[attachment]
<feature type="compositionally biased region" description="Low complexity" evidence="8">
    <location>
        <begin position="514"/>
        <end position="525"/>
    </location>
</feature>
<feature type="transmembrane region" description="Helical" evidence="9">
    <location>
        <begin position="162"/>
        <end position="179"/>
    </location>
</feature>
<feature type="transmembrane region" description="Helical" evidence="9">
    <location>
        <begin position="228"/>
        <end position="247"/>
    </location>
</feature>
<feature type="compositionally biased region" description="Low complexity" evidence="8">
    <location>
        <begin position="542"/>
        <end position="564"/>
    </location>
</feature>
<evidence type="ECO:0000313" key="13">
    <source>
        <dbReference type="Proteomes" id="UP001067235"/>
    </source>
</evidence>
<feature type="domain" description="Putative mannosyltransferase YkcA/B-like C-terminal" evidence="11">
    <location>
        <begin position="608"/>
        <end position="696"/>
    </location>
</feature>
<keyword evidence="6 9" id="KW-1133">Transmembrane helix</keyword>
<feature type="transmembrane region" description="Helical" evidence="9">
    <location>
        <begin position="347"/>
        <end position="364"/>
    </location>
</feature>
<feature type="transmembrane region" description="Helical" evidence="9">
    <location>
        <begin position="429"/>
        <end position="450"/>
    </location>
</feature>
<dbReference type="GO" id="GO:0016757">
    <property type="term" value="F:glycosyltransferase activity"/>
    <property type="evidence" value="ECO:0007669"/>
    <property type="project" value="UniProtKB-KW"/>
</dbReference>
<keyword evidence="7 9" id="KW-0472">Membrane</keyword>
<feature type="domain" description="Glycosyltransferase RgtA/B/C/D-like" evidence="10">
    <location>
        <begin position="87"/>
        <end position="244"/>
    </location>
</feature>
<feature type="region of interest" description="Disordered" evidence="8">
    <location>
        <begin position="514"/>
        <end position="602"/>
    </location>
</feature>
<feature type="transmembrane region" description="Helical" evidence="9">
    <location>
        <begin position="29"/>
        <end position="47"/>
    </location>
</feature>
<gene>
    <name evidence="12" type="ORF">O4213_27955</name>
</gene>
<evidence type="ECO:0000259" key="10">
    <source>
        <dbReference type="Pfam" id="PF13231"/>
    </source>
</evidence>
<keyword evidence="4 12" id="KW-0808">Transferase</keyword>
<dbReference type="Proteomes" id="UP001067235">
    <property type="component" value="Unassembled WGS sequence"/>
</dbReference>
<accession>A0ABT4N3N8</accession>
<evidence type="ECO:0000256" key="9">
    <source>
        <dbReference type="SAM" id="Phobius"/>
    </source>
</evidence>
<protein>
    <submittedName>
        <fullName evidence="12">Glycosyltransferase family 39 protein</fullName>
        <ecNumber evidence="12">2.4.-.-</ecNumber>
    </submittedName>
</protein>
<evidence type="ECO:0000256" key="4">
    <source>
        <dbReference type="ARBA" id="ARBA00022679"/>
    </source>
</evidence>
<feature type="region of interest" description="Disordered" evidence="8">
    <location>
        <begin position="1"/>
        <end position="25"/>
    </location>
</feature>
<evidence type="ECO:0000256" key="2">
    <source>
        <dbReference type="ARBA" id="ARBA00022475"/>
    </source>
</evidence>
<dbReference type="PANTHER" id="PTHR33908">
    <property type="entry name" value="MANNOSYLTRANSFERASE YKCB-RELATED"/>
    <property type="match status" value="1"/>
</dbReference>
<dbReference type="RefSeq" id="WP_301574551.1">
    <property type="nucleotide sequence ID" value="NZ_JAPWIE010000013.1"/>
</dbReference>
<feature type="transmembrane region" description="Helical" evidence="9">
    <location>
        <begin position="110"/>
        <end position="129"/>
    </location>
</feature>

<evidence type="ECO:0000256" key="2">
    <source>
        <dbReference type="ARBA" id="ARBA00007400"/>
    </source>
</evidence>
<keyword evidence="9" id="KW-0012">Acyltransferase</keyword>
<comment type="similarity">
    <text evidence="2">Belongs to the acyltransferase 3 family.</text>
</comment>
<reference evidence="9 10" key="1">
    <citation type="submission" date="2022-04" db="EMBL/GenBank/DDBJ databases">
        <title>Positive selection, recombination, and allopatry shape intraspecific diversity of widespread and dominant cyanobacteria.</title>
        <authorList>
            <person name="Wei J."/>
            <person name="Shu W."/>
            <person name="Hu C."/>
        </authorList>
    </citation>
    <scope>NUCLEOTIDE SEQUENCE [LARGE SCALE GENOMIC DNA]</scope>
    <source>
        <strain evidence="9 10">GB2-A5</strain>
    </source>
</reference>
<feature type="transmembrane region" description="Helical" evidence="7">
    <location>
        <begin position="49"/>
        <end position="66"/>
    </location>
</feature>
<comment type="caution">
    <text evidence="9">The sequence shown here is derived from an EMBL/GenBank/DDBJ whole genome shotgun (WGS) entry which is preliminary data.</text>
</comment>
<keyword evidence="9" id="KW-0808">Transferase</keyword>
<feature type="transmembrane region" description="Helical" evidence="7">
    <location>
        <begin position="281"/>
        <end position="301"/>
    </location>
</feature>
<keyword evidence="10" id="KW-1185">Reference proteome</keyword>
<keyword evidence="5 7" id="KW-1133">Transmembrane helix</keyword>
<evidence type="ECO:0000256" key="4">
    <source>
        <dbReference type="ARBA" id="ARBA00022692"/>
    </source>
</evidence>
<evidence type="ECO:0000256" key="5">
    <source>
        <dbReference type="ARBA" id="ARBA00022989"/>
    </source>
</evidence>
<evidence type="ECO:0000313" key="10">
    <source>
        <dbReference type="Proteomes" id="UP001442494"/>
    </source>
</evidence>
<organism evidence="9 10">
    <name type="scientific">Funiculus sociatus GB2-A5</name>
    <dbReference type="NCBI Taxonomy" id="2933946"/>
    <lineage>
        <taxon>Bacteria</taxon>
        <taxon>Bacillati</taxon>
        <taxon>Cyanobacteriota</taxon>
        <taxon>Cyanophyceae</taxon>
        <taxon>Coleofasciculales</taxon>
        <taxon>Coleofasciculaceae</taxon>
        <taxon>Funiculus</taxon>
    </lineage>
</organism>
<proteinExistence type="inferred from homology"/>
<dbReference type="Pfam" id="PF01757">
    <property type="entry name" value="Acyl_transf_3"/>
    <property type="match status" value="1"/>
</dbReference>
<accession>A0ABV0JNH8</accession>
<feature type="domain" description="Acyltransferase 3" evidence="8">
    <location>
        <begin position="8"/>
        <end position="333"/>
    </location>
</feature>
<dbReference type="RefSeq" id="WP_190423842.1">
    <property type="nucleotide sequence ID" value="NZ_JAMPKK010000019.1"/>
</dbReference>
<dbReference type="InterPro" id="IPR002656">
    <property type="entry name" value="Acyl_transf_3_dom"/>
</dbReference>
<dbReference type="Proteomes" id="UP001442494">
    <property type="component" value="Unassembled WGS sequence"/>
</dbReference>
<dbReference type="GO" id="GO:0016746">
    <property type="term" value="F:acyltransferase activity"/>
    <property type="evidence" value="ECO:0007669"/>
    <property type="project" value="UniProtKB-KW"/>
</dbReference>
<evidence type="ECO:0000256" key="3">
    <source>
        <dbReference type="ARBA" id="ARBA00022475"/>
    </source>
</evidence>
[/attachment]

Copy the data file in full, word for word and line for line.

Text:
<feature type="compositionally biased region" description="Low complexity" evidence="8">
    <location>
        <begin position="514"/>
        <end position="525"/>
    </location>
</feature>
<feature type="transmembrane region" description="Helical" evidence="9">
    <location>
        <begin position="162"/>
        <end position="179"/>
    </location>
</feature>
<feature type="transmembrane region" description="Helical" evidence="9">
    <location>
        <begin position="228"/>
        <end position="247"/>
    </location>
</feature>
<feature type="compositionally biased region" description="Low complexity" evidence="8">
    <location>
        <begin position="542"/>
        <end position="564"/>
    </location>
</feature>
<evidence type="ECO:0000313" key="13">
    <source>
        <dbReference type="Proteomes" id="UP001067235"/>
    </source>
</evidence>
<feature type="domain" description="Putative mannosyltransferase YkcA/B-like C-terminal" evidence="11">
    <location>
        <begin position="608"/>
        <end position="696"/>
    </location>
</feature>
<keyword evidence="6 9" id="KW-1133">Transmembrane helix</keyword>
<feature type="transmembrane region" description="Helical" evidence="9">
    <location>
        <begin position="347"/>
        <end position="364"/>
    </location>
</feature>
<feature type="transmembrane region" description="Helical" evidence="9">
    <location>
        <begin position="429"/>
        <end position="450"/>
    </location>
</feature>
<dbReference type="GO" id="GO:0016757">
    <property type="term" value="F:glycosyltransferase activity"/>
    <property type="evidence" value="ECO:0007669"/>
    <property type="project" value="UniProtKB-KW"/>
</dbReference>
<keyword evidence="7 9" id="KW-0472">Membrane</keyword>
<feature type="domain" description="Glycosyltransferase RgtA/B/C/D-like" evidence="10">
    <location>
        <begin position="87"/>
        <end position="244"/>
    </location>
</feature>
<feature type="region of interest" description="Disordered" evidence="8">
    <location>
        <begin position="514"/>
        <end position="602"/>
    </location>
</feature>
<feature type="transmembrane region" description="Helical" evidence="9">
    <location>
        <begin position="29"/>
        <end position="47"/>
    </location>
</feature>
<gene>
    <name evidence="12" type="ORF">O4213_27955</name>
</gene>
<evidence type="ECO:0000259" key="10">
    <source>
        <dbReference type="Pfam" id="PF13231"/>
    </source>
</evidence>
<keyword evidence="4 12" id="KW-0808">Transferase</keyword>
<dbReference type="Proteomes" id="UP001067235">
    <property type="component" value="Unassembled WGS sequence"/>
</dbReference>
<accession>A0ABT4N3N8</accession>
<evidence type="ECO:0000256" key="9">
    <source>
        <dbReference type="SAM" id="Phobius"/>
    </source>
</evidence>
<protein>
    <submittedName>
        <fullName evidence="12">Glycosyltransferase family 39 protein</fullName>
        <ecNumber evidence="12">2.4.-.-</ecNumber>
    </submittedName>
</protein>
<evidence type="ECO:0000256" key="4">
    <source>
        <dbReference type="ARBA" id="ARBA00022679"/>
    </source>
</evidence>
<feature type="region of interest" description="Disordered" evidence="8">
    <location>
        <begin position="1"/>
        <end position="25"/>
    </location>
</feature>
<evidence type="ECO:0000256" key="2">
    <source>
        <dbReference type="ARBA" id="ARBA00022475"/>
    </source>
</evidence>
<dbReference type="PANTHER" id="PTHR33908">
    <property type="entry name" value="MANNOSYLTRANSFERASE YKCB-RELATED"/>
    <property type="match status" value="1"/>
</dbReference>
<dbReference type="RefSeq" id="WP_301574551.1">
    <property type="nucleotide sequence ID" value="NZ_JAPWIE010000013.1"/>
</dbReference>
<feature type="transmembrane region" description="Helical" evidence="9">
    <location>
        <begin position="110"/>
        <end position="129"/>
    </location>
</feature>

<evidence type="ECO:0000256" key="2">
    <source>
        <dbReference type="ARBA" id="ARBA00007400"/>
    </source>
</evidence>
<keyword evidence="9" id="KW-0012">Acyltransferase</keyword>
<comment type="similarity">
    <text evidence="2">Belongs to the acyltransferase 3 family.</text>
</comment>
<reference evidence="9 10" key="1">
    <citation type="submission" date="2022-04" db="EMBL/GenBank/DDBJ databases">
        <title>Positive selection, recombination, and allopatry shape intraspecific diversity of widespread and dominant cyanobacteria.</title>
        <authorList>
            <person name="Wei J."/>
            <person name="Shu W."/>
            <person name="Hu C."/>
        </authorList>
    </citation>
    <scope>NUCLEOTIDE SEQUENCE [LARGE SCALE GENOMIC DNA]</scope>
    <source>
        <strain evidence="9 10">GB2-A5</strain>
    </source>
</reference>
<feature type="transmembrane region" description="Helical" evidence="7">
    <location>
        <begin position="49"/>
        <end position="66"/>
    </location>
</feature>
<comment type="caution">
    <text evidence="9">The sequence shown here is derived from an EMBL/GenBank/DDBJ whole genome shotgun (WGS) entry which is preliminary data.</text>
</comment>
<keyword evidence="9" id="KW-0808">Transferase</keyword>
<feature type="transmembrane region" description="Helical" evidence="7">
    <location>
        <begin position="281"/>
        <end position="301"/>
    </location>
</feature>
<keyword evidence="10" id="KW-1185">Reference proteome</keyword>
<keyword evidence="5 7" id="KW-1133">Transmembrane helix</keyword>
<evidence type="ECO:0000256" key="4">
    <source>
        <dbReference type="ARBA" id="ARBA00022692"/>
    </source>
</evidence>
<evidence type="ECO:0000256" key="5">
    <source>
        <dbReference type="ARBA" id="ARBA00022989"/>
    </source>
</evidence>
<evidence type="ECO:0000313" key="10">
    <source>
        <dbReference type="Proteomes" id="UP001442494"/>
    </source>
</evidence>
<organism evidence="9 10">
    <name type="scientific">Funiculus sociatus GB2-A5</name>
    <dbReference type="NCBI Taxonomy" id="2933946"/>
    <lineage>
        <taxon>Bacteria</taxon>
        <taxon>Bacillati</taxon>
        <taxon>Cyanobacteriota</taxon>
        <taxon>Cyanophyceae</taxon>
        <taxon>Coleofasciculales</taxon>
        <taxon>Coleofasciculaceae</taxon>
        <taxon>Funiculus</taxon>
    </lineage>
</organism>
<proteinExistence type="inferred from homology"/>
<dbReference type="Pfam" id="PF01757">
    <property type="entry name" value="Acyl_transf_3"/>
    <property type="match status" value="1"/>
</dbReference>
<accession>A0ABV0JNH8</accession>
<feature type="domain" description="Acyltransferase 3" evidence="8">
    <location>
        <begin position="8"/>
        <end position="333"/>
    </location>
</feature>
<dbReference type="RefSeq" id="WP_190423842.1">
    <property type="nucleotide sequence ID" value="NZ_JAMPKK010000019.1"/>
</dbReference>
<dbReference type="InterPro" id="IPR002656">
    <property type="entry name" value="Acyl_transf_3_dom"/>
</dbReference>
<dbReference type="Proteomes" id="UP001442494">
    <property type="component" value="Unassembled WGS sequence"/>
</dbReference>
<dbReference type="GO" id="GO:0016746">
    <property type="term" value="F:acyltransferase activity"/>
    <property type="evidence" value="ECO:0007669"/>
    <property type="project" value="UniProtKB-KW"/>
</dbReference>
<evidence type="ECO:0000256" key="3">
    <source>
        <dbReference type="ARBA" id="ARBA00022475"/>
    </source>
</evidence>